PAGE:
The Comments About Doja Cat’s Natural Hair Need to Stop

Getty / Stephane Cardinale - Corbis

Image Source: Getty/Stephane Cardinale – Corbis / Contributor

On March 30, Doja Cat revealed the cover of her forthcoming album, which she hinted at being set to debut on April 5. With a caption that simply reads “ASC,” fans didn’t have much to work with other than the picture used to accompany the announcement. In it, we see a close-up of the rapper’s coily, blond hair, allowing followers to see each ringlet up close. Shortly after, she turned the comments on the post off.

In an Instagram Live, Doja Cat went on to explain the reasoning behind the decision, and it signals just how far we have to go still when it comes to the way we discuss natural hair. “I had a photographer take a picture of the top of my head, and we blew it up and made it so that my album cover is my hair,” she said in the live. “My hair . . . to describe it, it’s 4C hair texture. I was seeing a consistent pattern in my comment section with people asking is my hair pubic hair, is it carpet, or is it sheep’s wool? It’s not even questioned, some people are [adamant] that that’s what it is.”

Though representation in media has made strides over the last decade, we would be remiss not to acknowledge the fact that looser hair textures have somehow become the standard for natural hair. A movement that was supposed to be inclusive somehow still manages to exclude primarily Black people with tighter, coily textures, in turn underscoring decades-old notions that type four hair is less beautiful than its counterparts.

Part of this stems from natural hair culture itself. At the height of the natural hair movement in the mid-2010s, it was the influencers with big, bouncy, type-three curls that were the ones gaining large followings and marketing hair products toward this demographic of people, which left many of those with tighter coils wondering where they fit in with the community but feeling ashamed to admit it out loud. As a result, it’s not uncommon to see people using multiple products to “enhance” their curly textures in an effort to make their hair look more defined and, ultimately, different from its natural state. On top of that, the amount of work that it takes to style coily hair feels like a dirty secret to admit out loud – as if embracing your natural hair and recognizing how extensive caring for it is can never coexist.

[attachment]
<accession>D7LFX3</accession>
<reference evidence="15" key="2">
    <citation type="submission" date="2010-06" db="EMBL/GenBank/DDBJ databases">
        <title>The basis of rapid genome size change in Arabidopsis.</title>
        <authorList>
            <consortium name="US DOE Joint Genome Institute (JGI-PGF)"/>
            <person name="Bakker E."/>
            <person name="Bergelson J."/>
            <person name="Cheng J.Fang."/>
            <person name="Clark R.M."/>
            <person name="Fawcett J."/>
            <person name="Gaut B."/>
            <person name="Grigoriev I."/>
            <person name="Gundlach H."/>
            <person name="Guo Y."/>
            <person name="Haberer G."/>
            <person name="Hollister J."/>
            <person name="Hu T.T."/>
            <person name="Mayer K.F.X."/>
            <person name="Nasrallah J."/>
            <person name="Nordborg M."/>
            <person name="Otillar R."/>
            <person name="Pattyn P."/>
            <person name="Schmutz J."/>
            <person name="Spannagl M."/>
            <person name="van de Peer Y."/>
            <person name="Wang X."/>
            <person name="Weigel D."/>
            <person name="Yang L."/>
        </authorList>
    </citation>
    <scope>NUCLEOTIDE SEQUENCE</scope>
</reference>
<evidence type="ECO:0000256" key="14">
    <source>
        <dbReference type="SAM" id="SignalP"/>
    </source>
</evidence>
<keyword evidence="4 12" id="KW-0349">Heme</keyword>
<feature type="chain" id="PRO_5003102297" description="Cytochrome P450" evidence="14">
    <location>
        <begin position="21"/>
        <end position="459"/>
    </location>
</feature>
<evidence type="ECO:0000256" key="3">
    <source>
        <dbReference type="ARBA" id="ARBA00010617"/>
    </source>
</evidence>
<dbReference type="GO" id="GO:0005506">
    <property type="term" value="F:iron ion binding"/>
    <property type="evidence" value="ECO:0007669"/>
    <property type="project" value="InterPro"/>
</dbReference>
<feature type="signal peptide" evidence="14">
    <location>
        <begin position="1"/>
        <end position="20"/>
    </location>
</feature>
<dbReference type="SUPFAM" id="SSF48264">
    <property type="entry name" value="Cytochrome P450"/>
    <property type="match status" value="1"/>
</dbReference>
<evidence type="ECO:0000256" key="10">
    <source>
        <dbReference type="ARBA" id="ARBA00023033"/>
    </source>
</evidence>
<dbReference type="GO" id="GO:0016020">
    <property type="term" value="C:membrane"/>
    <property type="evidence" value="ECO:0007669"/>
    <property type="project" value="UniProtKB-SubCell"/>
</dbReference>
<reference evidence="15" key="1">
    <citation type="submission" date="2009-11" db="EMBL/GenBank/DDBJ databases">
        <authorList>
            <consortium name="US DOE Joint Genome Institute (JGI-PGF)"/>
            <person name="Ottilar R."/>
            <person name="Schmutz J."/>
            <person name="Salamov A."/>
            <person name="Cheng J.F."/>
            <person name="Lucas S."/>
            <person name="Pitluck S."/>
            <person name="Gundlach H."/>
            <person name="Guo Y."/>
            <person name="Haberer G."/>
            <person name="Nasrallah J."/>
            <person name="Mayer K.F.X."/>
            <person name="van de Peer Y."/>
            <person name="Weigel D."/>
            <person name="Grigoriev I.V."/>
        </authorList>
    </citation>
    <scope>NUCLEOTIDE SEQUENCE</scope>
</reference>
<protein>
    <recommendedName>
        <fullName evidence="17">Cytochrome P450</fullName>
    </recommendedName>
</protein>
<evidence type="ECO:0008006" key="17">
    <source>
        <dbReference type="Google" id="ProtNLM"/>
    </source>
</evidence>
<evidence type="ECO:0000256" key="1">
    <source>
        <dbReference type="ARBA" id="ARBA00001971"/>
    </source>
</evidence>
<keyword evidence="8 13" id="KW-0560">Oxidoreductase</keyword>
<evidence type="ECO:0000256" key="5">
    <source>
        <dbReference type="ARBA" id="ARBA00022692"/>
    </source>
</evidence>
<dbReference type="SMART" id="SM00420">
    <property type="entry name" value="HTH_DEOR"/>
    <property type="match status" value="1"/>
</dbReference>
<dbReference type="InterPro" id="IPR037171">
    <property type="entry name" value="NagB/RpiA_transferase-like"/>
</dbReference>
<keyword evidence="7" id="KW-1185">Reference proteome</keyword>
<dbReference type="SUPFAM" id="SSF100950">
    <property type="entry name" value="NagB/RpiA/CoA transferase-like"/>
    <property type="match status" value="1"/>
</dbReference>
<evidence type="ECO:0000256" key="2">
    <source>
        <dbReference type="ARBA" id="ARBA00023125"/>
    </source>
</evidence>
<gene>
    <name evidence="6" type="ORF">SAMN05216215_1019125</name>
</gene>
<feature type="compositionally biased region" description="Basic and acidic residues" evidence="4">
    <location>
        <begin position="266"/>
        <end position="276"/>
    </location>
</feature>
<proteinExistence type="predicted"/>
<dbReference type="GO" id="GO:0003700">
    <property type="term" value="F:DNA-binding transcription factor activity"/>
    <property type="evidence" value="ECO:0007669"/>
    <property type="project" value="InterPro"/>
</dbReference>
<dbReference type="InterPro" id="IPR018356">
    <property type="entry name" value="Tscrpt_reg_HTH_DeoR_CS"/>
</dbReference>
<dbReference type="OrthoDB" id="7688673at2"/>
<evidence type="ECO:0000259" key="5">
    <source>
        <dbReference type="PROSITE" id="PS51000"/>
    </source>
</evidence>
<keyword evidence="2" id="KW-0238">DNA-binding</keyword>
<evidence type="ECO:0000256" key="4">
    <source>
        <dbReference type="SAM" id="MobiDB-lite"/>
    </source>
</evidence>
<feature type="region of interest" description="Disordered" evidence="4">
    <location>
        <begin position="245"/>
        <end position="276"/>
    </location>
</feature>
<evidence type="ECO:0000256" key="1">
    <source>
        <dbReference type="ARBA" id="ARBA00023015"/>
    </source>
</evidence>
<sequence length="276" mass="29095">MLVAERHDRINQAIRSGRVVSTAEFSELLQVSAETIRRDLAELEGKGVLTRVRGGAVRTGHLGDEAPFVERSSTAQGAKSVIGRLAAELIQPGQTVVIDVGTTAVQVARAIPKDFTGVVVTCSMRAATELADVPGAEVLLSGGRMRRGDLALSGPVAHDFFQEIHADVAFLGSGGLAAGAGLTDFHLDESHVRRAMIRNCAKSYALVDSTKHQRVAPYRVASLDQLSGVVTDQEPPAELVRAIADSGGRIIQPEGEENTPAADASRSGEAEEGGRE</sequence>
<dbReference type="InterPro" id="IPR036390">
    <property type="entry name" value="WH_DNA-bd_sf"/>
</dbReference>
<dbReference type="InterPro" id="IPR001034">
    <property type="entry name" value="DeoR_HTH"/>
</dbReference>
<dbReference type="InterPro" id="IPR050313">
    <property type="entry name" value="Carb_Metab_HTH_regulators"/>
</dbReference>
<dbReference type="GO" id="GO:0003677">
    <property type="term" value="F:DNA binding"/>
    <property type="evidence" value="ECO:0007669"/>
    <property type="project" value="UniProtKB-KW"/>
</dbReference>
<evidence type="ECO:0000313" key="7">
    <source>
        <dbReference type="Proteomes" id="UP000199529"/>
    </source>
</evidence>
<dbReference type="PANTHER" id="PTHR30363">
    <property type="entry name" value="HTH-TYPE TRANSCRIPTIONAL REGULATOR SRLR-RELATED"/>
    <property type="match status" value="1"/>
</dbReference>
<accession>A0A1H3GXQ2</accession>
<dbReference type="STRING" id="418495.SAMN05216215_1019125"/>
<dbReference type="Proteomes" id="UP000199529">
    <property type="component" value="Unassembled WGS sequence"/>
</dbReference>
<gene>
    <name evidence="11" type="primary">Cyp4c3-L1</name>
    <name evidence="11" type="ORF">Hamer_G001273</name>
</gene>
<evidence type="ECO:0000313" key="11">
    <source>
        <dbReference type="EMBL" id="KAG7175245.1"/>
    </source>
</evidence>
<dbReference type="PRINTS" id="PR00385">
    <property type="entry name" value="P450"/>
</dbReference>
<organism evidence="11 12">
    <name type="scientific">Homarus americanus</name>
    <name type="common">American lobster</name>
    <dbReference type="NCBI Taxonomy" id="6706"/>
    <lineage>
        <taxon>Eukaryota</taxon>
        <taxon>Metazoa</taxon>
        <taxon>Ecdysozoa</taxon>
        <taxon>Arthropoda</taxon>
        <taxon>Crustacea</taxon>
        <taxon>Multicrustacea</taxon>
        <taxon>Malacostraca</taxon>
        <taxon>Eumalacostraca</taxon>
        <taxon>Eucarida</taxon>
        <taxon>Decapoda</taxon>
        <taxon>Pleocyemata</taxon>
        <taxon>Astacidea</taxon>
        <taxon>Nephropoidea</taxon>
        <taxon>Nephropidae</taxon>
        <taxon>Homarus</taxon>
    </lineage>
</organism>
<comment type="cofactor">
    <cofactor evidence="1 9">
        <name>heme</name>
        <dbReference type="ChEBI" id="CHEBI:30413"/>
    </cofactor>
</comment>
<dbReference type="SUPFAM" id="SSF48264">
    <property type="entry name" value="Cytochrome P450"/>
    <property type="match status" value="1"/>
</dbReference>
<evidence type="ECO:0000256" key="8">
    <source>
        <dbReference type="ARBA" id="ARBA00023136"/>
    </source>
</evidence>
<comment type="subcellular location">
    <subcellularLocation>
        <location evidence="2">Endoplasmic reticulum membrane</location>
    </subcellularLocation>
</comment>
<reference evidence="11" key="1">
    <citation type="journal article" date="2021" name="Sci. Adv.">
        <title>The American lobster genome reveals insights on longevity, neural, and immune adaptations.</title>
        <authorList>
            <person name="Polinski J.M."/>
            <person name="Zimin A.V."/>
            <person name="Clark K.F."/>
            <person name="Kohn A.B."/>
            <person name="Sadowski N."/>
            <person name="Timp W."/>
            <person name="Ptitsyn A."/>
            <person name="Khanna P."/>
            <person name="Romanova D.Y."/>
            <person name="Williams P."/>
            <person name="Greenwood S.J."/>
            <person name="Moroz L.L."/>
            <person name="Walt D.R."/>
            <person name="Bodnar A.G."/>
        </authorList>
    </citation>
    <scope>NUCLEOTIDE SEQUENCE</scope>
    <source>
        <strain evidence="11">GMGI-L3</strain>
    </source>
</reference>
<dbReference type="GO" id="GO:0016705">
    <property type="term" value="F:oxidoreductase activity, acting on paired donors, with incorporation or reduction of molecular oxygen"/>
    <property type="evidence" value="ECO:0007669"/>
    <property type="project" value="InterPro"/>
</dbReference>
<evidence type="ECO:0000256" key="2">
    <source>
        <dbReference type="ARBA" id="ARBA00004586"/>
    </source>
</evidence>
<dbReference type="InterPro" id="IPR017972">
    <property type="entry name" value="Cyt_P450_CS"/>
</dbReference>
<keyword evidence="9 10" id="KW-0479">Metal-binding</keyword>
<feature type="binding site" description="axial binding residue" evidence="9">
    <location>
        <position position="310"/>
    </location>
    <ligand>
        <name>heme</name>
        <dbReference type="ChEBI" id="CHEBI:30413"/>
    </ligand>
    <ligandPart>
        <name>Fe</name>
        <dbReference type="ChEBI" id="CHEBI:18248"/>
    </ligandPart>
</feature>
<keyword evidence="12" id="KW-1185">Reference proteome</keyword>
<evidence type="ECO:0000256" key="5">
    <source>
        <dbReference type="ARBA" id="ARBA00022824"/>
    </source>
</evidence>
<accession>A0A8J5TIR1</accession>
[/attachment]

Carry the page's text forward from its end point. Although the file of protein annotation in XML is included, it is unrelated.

“We gotta move forward,” Doja Cat continued in her live. “Let’s grow. Pubic hair? Really? That’s where we stand?” Though truly addressing the anti-Blackness that is at the root of this issue will continue to take work, a small action item that anyone can start today is to stop unfavorable comparisons of a Black woman’s natural hair. It’s rude and tasteless, and this harmful rhetoric can leave a lasting effect.

Ariel Baker is the assistant editor for POPSUGAR Beauty. Her areas of expertise include celebrity news, beauty trends, and product reviews. She has additional bylines with Essence and Forbes Vetted.

Related Posts
Latest Beauty
The End.

The next story, coming up!